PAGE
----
According to JMP Securities analyst Devin Ryan, PFOF made up 9% of Robinhood’s equity income, 36% of option income and 18% of crypto income in the quarter. Shares of the company skyrocketed after reports that the SEC had no intention of imposing a ban. However, then Robinhood wiped out those gains and closed 2.72% at $9.65 a share — much less than around this time last year, when it was trading five times that.

Still, it’s clear that the Bloomberg report on the SEC’s decision regarding PFOF is good for Robinhood. Is that profit at the expense of small investors?

Read:Fed feeds recession fears, Japan jumps in to support yen

Trading firms, predictably, think there is no problem with the current system and claim that retailers are already getting good prices. SEC chairman Gary Gensler has largely sided with the other side, saying in June that payment for the order flow “could disrupt routing decisions.”

However, experts argue that eliminating PFOF would address the wrong problem. The problem, according to a recent study by several business school professors, is the vastly different prices retail investors can pay depending on the market maker who forwards their orders. That study found that differences between brokerage platforms and where an order is routed can cost retail investors up to $34 billion a year.

Watch: How does the order flow payment work?

The solution to that problem is not to get rid of PFOF, according to Christopher Schwarz, a professor at the University of California Irvine who co-authored that study. Instead, he said, brokers should be more transparent about prices.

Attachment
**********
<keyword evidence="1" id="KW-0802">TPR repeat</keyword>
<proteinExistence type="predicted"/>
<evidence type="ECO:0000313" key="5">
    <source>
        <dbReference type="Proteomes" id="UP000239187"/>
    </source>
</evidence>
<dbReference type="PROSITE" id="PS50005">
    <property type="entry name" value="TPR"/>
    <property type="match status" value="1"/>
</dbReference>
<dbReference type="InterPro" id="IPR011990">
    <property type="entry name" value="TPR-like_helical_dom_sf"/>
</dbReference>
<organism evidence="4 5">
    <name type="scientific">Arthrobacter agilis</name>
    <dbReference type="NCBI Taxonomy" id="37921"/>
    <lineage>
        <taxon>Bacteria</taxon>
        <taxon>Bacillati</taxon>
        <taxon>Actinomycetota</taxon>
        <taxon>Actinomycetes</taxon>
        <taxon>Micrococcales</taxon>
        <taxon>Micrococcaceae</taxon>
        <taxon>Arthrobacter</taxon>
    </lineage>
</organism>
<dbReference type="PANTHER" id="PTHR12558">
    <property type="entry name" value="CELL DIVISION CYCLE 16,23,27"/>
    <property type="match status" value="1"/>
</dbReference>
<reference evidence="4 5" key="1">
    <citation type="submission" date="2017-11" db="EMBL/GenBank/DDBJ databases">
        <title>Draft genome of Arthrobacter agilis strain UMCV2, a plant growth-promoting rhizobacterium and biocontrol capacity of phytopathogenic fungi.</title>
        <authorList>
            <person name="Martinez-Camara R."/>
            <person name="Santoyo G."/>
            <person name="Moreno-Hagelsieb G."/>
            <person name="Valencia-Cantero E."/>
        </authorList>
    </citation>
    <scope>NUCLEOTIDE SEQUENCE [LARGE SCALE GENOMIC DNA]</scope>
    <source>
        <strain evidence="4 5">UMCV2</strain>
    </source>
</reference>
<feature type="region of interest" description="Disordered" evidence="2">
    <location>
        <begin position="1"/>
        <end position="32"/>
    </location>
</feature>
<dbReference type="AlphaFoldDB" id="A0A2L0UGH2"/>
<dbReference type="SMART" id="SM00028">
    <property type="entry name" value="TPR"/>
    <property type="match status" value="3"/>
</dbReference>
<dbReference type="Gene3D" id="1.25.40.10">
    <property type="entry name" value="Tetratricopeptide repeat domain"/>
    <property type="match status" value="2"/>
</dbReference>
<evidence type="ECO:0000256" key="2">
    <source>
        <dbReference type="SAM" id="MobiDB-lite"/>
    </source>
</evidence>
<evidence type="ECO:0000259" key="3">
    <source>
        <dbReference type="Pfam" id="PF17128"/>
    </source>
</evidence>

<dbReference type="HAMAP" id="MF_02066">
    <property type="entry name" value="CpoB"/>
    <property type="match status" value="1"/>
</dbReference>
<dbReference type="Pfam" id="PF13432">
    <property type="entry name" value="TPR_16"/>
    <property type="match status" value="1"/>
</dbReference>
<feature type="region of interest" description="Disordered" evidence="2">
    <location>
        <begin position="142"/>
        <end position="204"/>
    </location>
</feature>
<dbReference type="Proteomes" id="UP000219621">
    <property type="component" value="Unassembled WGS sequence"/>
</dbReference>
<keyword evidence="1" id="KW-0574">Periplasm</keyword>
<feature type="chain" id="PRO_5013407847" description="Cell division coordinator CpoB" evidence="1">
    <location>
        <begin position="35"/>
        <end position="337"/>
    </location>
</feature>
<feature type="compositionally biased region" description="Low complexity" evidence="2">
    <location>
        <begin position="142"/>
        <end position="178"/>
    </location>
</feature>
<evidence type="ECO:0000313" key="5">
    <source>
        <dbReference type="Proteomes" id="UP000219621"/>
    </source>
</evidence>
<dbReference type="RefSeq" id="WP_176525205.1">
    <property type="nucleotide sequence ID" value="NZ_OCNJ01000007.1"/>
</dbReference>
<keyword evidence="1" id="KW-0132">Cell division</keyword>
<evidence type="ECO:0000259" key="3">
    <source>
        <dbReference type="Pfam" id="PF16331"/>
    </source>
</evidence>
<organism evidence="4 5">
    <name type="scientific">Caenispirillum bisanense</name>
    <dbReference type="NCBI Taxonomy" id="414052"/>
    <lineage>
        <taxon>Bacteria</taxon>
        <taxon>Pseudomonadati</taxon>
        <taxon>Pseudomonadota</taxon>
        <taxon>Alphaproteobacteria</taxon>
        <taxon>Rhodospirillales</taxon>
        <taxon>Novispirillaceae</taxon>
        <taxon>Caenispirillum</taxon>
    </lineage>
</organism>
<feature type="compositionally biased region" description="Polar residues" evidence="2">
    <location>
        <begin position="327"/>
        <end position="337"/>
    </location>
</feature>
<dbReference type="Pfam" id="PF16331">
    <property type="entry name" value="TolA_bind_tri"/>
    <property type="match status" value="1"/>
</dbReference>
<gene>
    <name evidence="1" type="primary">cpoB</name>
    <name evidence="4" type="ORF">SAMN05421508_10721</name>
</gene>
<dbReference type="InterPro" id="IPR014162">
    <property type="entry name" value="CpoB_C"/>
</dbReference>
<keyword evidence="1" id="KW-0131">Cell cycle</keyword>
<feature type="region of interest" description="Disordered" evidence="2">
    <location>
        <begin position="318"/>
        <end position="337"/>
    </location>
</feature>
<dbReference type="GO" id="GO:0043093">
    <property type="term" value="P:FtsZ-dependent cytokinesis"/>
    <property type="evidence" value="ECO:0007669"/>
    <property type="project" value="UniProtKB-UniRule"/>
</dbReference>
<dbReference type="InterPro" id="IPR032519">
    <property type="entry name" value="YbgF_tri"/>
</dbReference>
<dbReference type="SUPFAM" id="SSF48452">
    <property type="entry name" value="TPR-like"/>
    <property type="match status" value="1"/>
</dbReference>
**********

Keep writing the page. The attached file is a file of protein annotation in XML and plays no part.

The debate over banning PFOF “is the shiny thing in the room that distracts everyone from the issue of market centers giving very different execution to different brokers. And that execution has nothing to do with PFOF,” Schwarz wrote to Yahoo Finance on Thursday.

Jared Dillian, editor and publisher of the Daily Dirtnap and investment strategist at Mauldin Economics, last month argued for Bloomberg Opinion that regulation of PFOF could backfire.

“The US has the deepest, most liquid capital markets in the world, but maybe not if regulators get too involved,” he wrote. “As long as there is competition, things will get better and trading costs will fall even further.”

No doubt many on Wall Street agree with Dillian, and newspapers like Schwarz’s may have led the SEC to look at the matter differently. Of course, the agency may eventually ban or restrict PFOF. In the meantime, it’s hard to tell whether investors today are mad at PFOF or just wary of the market.

The number of people trading through Robinhood dropped this year to 14 million monthly user transactions in June 2022, from 17.3 million in December last year. As Robinhood’s user base has dwindled, alternatives have popped up — including Public.com, which is commission-free, offers no payment for the order flow, and instead gives users a tip to brokers who execute their trades. The company says the number of users grew from 1 million in mid-2021 to 3 million in early 2022.

Ultimately, PFOF may fall out of favor whether or not the SEC steps in to monitor the practice.

What to watch today

Economic calendar

  • 9:45 a.m. ET: S&P Global US Manufacturing PMISeptember Preliminary (51.1 expected, 51.5 during the previous month)

  • 9:45 a.m. ET: S&P Global US Services PMISeptember Preliminary (45.0 expected, 43.7 during previous month)

  • 9:45 a.m. ET: S&P Global US Manufacturing PMISeptember Preliminary (46.0 expected, 44.6 during previous month)

Income